There is a lumber yard in Sacramento called The Mill that has a 65,000 square feet warehouse that currently houses a temporary art space containing the work of over 100 local and international artists of all persuasions. It is called Art Street and is free to the public until February 25th, 2017.
After that, the art installations and crowds of spectators will be replaced with bulldozers and tractors, as the property is slated be leveled in order to make room for a new housing development.
The project is the brainchild of an arts initiative in Sacramento called M5 Arts that is dedicated to “envisioning and creating culturally significant multi-faceted and multidimensional art experiences.” After visiting Art Street, I could see that M5 is true to their mission. The installations give voice to people in the community and address topics ranging from homelessness and gentrification, to sexism, misogamy.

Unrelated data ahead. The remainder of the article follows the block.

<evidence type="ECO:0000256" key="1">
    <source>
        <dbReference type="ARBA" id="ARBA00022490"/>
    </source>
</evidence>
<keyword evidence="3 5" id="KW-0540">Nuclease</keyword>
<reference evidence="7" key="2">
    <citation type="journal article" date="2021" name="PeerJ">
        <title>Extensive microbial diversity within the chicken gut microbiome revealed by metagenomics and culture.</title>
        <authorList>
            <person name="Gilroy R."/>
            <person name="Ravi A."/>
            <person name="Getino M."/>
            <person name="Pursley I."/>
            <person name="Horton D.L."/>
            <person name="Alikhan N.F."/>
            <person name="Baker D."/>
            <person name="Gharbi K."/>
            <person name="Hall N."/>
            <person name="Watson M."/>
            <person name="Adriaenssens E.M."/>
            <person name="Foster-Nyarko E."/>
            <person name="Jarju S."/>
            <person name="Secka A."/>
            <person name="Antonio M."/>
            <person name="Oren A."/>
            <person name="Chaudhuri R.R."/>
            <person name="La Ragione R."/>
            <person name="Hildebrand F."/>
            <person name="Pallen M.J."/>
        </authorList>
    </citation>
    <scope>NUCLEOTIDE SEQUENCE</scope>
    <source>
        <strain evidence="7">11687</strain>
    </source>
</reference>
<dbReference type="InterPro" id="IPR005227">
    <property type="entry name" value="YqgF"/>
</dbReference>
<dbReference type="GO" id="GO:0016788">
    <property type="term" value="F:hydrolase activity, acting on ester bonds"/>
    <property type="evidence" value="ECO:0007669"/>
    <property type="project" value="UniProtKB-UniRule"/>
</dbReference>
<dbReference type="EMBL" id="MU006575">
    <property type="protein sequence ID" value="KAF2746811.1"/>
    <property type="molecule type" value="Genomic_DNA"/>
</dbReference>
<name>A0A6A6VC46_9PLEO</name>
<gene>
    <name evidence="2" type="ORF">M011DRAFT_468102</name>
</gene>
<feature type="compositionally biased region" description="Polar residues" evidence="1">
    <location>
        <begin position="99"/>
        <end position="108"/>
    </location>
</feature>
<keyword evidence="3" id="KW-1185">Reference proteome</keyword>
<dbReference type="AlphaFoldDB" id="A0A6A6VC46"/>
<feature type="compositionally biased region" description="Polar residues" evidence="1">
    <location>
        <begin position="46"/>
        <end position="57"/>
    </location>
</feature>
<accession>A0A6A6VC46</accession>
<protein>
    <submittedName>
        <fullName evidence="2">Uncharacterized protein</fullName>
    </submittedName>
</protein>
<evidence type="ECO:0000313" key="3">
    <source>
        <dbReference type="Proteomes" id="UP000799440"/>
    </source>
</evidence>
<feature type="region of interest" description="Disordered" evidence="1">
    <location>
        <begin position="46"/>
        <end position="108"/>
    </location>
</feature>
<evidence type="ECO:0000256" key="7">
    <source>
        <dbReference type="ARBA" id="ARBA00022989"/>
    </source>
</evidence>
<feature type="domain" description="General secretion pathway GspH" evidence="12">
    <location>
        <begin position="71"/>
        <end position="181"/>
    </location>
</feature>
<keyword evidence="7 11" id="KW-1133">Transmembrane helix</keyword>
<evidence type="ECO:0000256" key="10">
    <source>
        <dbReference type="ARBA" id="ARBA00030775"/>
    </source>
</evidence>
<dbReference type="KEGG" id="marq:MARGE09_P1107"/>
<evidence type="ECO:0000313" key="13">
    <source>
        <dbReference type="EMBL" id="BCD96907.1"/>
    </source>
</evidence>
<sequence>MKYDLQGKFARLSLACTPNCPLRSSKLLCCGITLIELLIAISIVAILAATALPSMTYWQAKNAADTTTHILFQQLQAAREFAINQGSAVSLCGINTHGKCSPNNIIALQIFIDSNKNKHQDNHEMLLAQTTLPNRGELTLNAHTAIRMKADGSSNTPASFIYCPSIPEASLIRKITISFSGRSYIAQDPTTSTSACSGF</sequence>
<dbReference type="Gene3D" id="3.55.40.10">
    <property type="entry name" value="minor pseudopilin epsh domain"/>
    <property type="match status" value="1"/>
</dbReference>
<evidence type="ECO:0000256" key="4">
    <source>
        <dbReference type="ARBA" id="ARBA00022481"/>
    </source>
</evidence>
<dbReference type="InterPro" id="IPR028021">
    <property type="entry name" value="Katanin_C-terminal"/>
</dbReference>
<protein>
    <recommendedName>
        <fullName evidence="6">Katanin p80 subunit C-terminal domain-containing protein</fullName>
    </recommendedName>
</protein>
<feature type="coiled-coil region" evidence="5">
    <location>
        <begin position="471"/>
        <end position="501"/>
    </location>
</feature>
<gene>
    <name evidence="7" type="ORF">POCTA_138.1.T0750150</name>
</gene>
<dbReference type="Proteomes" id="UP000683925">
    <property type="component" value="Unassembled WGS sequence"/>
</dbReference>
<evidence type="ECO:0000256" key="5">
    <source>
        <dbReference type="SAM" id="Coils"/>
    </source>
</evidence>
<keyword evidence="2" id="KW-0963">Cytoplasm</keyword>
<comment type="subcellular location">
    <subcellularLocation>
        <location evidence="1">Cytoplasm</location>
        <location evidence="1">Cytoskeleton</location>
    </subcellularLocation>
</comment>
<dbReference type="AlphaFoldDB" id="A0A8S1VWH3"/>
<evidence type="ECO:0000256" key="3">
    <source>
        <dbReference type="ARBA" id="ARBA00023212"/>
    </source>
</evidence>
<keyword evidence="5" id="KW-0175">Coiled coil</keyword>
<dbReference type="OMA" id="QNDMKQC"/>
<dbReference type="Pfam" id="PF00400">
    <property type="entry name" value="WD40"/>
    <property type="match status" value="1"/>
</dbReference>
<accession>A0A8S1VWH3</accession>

As I experienced each installation, I had the realization that environments where people can safely gather as a community to open-mindedly experience the perspectives of others from disparate walks of life is rare. Where else can a person go to have honest dialogue around sensitive and controversial topics without polarizing everyone involved? When people gather to experience art, they are embracing new ideas and perspectives and are provided with experiences to think and reflect. This is rare and one of the many reasons why the arts are so necessary.
Art Street is addressing this enormous need, and with lines stretching around the block to get in, it is obvious that the general population is craving to share the thousands of ideas and perspectives that are ignored in the mass media. If you have the opportunity to make it out to Sacramento, I highly recommend visiting Art Street. As I always say, art is a language, art is a voice, and art is definitely power.
[caption id="attachment_2688" align="aligncenter" width="669"] Photo by Jim Prigoff